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> -----Original Message-----
> From: Roger L. Costello [mailto:email@example.com]
> Consider this RDF Syntax document:
> <rdf:RDF xmlns:rdf=“http://www.w3.org/1999/02/22-rdf-syntax-ns#”
> <book:Creator>Roger L. Costello</book:Creator>
> Read this as: "This is a Description about the
> BookCatalogue.xml resource. It has a Creator whose value is
> Roger L. Costello."
> It is my understanding that all properties (e.g., Creator)
> must be namespace-qualified. Further, the RDF Syntax spec
> requires that the properties namespace must not only be a
> label, but, in fact, must be a valid URL to an RDF Schema
> document (which defines what the property means, thus
> enabling dynamic understanding of a property). That's my
> understanding. Is it an incorrect understanding? /Roger
It's an incomplete understanding. Your example is a serialization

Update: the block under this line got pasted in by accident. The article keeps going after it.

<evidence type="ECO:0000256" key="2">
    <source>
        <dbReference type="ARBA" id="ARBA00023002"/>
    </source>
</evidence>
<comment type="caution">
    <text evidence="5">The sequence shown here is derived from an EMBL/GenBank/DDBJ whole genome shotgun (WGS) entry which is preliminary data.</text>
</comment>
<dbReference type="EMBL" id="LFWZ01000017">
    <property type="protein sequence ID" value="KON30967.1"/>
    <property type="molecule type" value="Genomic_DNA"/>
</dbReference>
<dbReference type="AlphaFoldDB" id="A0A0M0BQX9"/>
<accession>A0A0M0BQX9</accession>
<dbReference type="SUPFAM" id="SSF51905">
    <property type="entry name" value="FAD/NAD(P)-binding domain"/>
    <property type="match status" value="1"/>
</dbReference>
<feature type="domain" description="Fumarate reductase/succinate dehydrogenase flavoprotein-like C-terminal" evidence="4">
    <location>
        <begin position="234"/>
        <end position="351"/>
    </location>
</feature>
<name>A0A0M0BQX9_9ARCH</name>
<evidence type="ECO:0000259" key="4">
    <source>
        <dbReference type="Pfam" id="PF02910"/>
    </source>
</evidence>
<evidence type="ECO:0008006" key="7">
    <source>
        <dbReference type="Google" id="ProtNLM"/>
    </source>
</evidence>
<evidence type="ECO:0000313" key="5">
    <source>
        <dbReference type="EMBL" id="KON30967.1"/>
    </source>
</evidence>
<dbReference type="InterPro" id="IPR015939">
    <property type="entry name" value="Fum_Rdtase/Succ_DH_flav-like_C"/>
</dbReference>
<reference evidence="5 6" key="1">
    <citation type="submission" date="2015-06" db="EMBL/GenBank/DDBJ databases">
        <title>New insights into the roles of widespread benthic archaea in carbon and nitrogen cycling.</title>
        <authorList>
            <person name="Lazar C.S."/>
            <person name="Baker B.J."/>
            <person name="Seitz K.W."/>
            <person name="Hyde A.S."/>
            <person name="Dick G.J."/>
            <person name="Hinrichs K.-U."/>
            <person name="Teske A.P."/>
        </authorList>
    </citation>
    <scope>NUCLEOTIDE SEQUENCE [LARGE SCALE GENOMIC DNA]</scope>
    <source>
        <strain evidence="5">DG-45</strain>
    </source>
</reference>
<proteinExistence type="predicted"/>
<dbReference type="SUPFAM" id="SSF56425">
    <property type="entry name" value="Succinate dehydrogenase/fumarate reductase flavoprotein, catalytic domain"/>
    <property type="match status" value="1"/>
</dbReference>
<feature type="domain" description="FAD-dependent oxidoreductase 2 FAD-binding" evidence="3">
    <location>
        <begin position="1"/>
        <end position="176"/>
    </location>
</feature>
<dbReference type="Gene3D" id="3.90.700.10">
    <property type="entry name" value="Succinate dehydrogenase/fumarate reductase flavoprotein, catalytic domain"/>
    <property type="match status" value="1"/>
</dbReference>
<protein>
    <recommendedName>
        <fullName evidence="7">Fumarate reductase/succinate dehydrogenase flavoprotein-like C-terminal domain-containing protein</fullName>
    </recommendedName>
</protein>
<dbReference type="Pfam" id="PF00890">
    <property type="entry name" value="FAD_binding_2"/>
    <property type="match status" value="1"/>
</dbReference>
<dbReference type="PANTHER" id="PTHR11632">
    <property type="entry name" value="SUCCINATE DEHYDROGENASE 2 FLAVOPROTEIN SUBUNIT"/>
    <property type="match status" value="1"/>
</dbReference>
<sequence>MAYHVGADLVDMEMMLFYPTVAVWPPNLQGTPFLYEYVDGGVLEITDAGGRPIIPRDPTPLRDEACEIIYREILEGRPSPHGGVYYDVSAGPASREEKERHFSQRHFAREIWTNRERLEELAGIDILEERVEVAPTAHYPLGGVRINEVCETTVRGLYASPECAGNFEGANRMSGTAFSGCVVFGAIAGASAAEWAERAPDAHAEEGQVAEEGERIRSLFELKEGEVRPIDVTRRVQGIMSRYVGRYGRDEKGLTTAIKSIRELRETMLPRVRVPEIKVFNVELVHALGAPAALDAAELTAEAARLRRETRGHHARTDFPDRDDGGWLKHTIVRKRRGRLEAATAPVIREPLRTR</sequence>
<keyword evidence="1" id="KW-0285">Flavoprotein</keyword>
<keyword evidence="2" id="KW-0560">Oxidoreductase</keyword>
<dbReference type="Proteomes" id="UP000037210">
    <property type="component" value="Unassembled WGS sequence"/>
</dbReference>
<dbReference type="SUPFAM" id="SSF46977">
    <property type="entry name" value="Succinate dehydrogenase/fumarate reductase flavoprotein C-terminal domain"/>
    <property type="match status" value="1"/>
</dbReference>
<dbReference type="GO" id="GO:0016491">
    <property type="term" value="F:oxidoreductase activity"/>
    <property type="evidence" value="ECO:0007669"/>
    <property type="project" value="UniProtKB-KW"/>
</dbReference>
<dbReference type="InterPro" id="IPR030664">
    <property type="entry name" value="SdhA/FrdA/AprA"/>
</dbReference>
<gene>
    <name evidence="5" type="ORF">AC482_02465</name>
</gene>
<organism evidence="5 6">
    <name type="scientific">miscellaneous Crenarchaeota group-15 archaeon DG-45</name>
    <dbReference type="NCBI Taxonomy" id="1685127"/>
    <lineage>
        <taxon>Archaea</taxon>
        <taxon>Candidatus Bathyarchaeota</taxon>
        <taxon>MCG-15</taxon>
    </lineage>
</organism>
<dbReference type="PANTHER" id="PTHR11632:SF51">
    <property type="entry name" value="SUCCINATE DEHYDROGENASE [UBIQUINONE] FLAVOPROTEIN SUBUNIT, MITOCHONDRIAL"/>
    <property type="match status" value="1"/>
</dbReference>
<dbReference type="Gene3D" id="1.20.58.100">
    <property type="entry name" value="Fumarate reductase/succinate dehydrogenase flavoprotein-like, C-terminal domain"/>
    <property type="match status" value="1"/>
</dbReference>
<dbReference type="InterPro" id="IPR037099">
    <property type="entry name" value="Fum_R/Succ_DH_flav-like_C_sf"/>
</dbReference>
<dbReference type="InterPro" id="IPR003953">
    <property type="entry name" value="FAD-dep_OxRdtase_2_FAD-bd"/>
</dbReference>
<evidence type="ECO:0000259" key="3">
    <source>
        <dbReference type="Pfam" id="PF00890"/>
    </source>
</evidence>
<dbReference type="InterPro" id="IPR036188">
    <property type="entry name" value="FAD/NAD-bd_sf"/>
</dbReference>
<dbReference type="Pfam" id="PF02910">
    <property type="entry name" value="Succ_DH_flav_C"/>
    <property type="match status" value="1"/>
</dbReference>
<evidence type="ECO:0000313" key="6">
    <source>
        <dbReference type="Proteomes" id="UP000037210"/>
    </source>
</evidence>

of RDF in XML. Once again, RDF is not an XML grammar.
If you read the RDF MT draft, which more than any W3C document
defines what RDF is, you'll find that various XML artefacts, such
as XML namespaces, qnames, xml:lang are not a part of an RDF graph.
Wrt to RDF schema documents and URL linking, your understanding is
incorrect. Elements of an RDF schema are referenced by URI refs,
not by hypertext links into a document. Again, the XML schema
document is syntactic artefact. As per RDF, an RDF Schema is
fundamentally a graph, not an XML document, though you may decide
to serialize that graph as an XML document.
Claims made about RDF in XML as if it were RDF (it is not) and as
if the XML were primary (it is not) are apt to lead you astray. It
pays to keep the two distinct; making that distinction has been a
guiding principle of the current RDF working group.
Bill de hÓra
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